~~ She wondered if I could lend her $5 until she saw me next. I replied that I was sorry, but I didn’t even have a single in my wallet. “Oh,” she says, “you’re one of those cash-free people?” I regretfully told her that I was in another category: cashless.
~~ Every time I see a particular person, she tells me her tales of woe. She fell, she broke, she strained, she sprained, she coughed, she sneezed, she ailed, she was surgically repaired. I saw her the other day and again inquired after her health. “Oh, you know,” she semi-whined, “I’ve been better.” I probably gave her a Mona Lisa smile as I wondered when the hell was she better?
~~Dementia-ville had its moments, as usual. The patient griped and grunted, and it smells like a place even seagulls wouldn’t want to linger. Each time my spouse went into the tiny village, the caretaker demanded one thing or another. She insisted he replace the plain bottled spring water he bought because it was “too sweet.” Later, she held up a full carton of soup and brayed, “Get more soup!” He’s a very even-keeled guy, but he just couldn’t stand it anymore. He told her that unless it was an emergency, she should write everything on a list and he’d take care of it once or twice a week. She laughed and then scowled. He asked for confirmation that she understood and would jot down whatever was needed from now on. She shook her head no and then yelled, “Buy paper!”
~~ This same aide approached my son in an agitated manner. “The refrigerator [in Dementia-ville] is broken!” He went to look and determined that the bulb was burnt out. Twice more that day she wailed that the fridge was busted, even though everything was cold and the motor was humming along. “No, no, it’s broken, I can’t see anything!” I guess the window directly next to the appliance, the overhead light, and the flashlight on her ever-handy cellphone did not provide enough illumination. Because she was so beside herself, my husband immediately bought her a new refrigerator lightbulb just to buy himself five minutes of peace.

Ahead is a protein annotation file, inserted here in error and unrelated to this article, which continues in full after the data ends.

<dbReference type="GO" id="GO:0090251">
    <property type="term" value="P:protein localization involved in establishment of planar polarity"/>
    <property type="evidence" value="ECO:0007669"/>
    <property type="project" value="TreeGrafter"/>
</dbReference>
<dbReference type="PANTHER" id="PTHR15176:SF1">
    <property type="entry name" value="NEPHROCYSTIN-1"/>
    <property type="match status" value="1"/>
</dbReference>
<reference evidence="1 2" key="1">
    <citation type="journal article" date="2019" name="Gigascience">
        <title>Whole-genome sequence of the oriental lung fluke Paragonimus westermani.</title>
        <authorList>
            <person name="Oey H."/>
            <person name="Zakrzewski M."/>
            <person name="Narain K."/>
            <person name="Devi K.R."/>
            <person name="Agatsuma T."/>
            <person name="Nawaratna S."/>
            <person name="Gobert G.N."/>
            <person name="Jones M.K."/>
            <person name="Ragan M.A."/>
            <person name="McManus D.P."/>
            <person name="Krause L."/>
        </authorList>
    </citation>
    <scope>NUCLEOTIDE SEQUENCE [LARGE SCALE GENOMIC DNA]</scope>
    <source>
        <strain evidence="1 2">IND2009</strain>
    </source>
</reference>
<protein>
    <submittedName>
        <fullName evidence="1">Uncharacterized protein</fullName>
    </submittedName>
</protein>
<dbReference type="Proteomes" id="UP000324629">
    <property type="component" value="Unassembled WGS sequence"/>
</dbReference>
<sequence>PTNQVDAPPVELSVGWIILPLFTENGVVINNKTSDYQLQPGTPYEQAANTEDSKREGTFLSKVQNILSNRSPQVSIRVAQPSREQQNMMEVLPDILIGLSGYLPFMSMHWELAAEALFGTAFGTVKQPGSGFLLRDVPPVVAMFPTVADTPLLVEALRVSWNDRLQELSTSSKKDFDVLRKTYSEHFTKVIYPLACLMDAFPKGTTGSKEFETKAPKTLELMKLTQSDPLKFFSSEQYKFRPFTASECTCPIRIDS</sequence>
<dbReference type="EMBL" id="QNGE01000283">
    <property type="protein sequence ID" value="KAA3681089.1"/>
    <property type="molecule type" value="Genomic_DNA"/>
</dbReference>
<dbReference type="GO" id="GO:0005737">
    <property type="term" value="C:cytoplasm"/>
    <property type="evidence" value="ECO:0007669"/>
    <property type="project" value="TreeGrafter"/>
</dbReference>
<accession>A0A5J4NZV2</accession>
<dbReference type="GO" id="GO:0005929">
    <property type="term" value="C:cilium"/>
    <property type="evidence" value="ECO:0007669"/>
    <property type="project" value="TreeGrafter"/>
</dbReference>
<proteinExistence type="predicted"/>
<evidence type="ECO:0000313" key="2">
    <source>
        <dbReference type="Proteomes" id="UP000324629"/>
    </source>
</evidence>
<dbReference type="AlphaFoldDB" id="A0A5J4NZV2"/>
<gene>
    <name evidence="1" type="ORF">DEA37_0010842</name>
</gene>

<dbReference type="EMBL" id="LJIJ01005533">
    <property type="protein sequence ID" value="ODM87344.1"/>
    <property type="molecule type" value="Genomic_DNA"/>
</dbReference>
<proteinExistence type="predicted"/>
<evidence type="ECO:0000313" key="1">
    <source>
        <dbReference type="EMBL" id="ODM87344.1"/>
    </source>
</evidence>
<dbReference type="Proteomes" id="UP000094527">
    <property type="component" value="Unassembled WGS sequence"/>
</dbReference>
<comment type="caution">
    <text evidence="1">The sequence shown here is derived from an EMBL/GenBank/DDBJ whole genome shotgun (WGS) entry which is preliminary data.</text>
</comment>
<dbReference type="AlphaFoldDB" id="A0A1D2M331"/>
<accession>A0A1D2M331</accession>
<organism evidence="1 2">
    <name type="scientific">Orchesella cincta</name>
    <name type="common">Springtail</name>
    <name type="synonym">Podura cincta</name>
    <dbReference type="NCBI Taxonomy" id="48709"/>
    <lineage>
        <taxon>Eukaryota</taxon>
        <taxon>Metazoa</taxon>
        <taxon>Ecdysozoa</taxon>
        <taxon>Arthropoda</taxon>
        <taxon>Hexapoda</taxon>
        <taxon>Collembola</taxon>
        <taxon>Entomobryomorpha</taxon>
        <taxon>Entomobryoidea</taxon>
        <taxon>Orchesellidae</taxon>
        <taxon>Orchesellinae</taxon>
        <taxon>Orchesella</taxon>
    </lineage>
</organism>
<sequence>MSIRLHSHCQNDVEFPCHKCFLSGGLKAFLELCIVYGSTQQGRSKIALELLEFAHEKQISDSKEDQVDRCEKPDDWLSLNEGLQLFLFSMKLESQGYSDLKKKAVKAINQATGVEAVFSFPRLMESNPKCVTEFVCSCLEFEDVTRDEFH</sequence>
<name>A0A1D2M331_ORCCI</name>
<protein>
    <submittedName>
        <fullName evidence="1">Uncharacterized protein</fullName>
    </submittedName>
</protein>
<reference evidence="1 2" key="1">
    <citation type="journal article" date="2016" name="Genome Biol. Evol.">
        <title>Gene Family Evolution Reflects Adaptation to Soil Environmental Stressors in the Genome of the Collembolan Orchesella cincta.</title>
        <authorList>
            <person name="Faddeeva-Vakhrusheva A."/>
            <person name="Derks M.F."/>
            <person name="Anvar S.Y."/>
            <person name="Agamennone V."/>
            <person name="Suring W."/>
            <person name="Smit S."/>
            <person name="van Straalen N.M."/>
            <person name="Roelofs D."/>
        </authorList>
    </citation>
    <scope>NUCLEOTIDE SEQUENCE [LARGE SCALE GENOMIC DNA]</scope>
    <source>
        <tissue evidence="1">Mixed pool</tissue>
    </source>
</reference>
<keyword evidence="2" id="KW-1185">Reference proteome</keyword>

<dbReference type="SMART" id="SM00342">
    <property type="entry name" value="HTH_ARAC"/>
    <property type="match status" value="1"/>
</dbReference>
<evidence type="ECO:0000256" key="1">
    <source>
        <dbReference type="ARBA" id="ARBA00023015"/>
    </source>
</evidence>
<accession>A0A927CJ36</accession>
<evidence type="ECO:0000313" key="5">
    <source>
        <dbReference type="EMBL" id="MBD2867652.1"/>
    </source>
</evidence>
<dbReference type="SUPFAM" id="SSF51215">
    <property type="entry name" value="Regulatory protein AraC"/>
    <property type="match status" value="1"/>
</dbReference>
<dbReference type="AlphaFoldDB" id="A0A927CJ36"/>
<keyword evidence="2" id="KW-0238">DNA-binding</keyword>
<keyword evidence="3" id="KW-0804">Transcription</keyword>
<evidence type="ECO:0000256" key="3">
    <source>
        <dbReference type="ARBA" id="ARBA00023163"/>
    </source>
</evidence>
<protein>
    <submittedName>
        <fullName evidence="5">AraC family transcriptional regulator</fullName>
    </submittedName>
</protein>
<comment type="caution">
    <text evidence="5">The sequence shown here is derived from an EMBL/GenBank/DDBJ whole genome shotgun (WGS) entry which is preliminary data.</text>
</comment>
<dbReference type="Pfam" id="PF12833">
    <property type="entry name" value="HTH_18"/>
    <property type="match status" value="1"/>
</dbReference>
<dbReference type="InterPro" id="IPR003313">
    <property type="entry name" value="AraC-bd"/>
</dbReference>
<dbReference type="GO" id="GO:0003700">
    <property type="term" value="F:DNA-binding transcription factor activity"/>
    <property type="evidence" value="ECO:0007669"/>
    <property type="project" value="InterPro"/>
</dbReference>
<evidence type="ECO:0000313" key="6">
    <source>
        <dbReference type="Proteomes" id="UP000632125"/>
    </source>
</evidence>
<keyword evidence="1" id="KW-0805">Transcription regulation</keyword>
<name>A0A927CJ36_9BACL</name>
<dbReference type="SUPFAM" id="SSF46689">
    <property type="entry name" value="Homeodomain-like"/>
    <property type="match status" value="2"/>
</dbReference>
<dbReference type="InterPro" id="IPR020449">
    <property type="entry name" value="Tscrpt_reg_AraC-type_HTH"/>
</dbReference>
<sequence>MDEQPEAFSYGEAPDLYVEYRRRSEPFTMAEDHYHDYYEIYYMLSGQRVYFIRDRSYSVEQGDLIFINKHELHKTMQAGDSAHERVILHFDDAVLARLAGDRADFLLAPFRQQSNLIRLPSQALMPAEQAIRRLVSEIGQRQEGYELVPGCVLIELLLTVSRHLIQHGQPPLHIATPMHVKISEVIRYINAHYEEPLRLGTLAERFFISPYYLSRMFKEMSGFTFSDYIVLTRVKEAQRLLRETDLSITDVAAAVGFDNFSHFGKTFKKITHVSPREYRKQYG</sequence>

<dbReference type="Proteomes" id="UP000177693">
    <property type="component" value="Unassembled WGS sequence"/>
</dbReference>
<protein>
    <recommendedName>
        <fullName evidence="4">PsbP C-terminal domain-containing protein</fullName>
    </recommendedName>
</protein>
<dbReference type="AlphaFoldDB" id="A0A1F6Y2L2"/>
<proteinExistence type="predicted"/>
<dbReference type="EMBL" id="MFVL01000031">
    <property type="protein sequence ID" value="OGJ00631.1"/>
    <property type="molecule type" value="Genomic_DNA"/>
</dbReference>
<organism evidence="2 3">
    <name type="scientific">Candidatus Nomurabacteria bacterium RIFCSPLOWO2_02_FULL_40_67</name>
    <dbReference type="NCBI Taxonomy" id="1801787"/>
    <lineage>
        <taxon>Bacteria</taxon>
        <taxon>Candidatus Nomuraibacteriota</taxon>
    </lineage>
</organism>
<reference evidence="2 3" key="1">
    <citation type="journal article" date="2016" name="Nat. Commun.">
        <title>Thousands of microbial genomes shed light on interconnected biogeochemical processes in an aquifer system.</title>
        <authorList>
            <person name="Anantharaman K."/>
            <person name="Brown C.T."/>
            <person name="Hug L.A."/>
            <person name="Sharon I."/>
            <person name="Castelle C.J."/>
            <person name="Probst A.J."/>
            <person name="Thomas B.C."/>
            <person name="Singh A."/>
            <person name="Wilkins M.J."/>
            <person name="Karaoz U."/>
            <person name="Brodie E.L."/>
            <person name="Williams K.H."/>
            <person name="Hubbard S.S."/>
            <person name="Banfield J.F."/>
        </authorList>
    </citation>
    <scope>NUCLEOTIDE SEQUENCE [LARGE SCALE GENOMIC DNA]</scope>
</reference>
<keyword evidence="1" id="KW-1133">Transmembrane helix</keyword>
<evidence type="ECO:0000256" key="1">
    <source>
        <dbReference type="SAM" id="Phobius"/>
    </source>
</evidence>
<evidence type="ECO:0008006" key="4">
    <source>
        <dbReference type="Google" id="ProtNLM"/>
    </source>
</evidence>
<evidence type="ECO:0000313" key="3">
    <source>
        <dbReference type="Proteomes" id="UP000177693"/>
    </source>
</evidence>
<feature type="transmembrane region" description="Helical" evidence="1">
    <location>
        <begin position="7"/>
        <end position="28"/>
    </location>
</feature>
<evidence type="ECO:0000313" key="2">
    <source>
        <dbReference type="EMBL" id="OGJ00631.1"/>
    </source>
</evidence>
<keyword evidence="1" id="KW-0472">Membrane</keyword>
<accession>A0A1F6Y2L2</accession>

~~ I needed a break from reality, so I went onto my library’s website and searched for humorous fiction. Discarding all the books about sexy cowboys and seductive billionaires, I came across five e-books I devoured over the past two weeks. I thoroughly enjoyed the “Professor Dr. Moritz-Maria von Igelfeld Series” by Alexander McCall Smith. The titles are:
The professor doctor is a self-absorbed scholar who wrote the definitive tome on, yes, Portuguese irregular verbs. He’s an egotist for sure, but a bumbling, affable, totally transparent status seeker with colleagues that either detest or worship him. He gives lectures, he receives awards, he’s confused with a famous veterinarian and ends up amputating the wrong legs of his rival’s dachshund, and he somehow becomes the president of Columbia (the country). What an absurdly entertaining series!
Next up, another novel with grammatical roots. Love in Lowercase by Francesc Miralles is unlike the previous books, and yet there’s a bit of Professor Dr. Moritz-Maria von Igelfeld in Samuel, another professor painfully aware of his loneliness. You know the butterfly effect? This story has a series of life-changing characters (starting with a stray cat and including a potential time traveler) that all lead Samuel to acknowledge his only true moment of passion — a butterfly kiss when he was six. If nothing is a coincidence in Samuel’s life or mine, then I read this cleverly deep, reason-to-live book for a purpose. Perhaps it was so I could recommend it to you?
~~ Oh, yeah. Reality intrudes:
LET’S GO METS!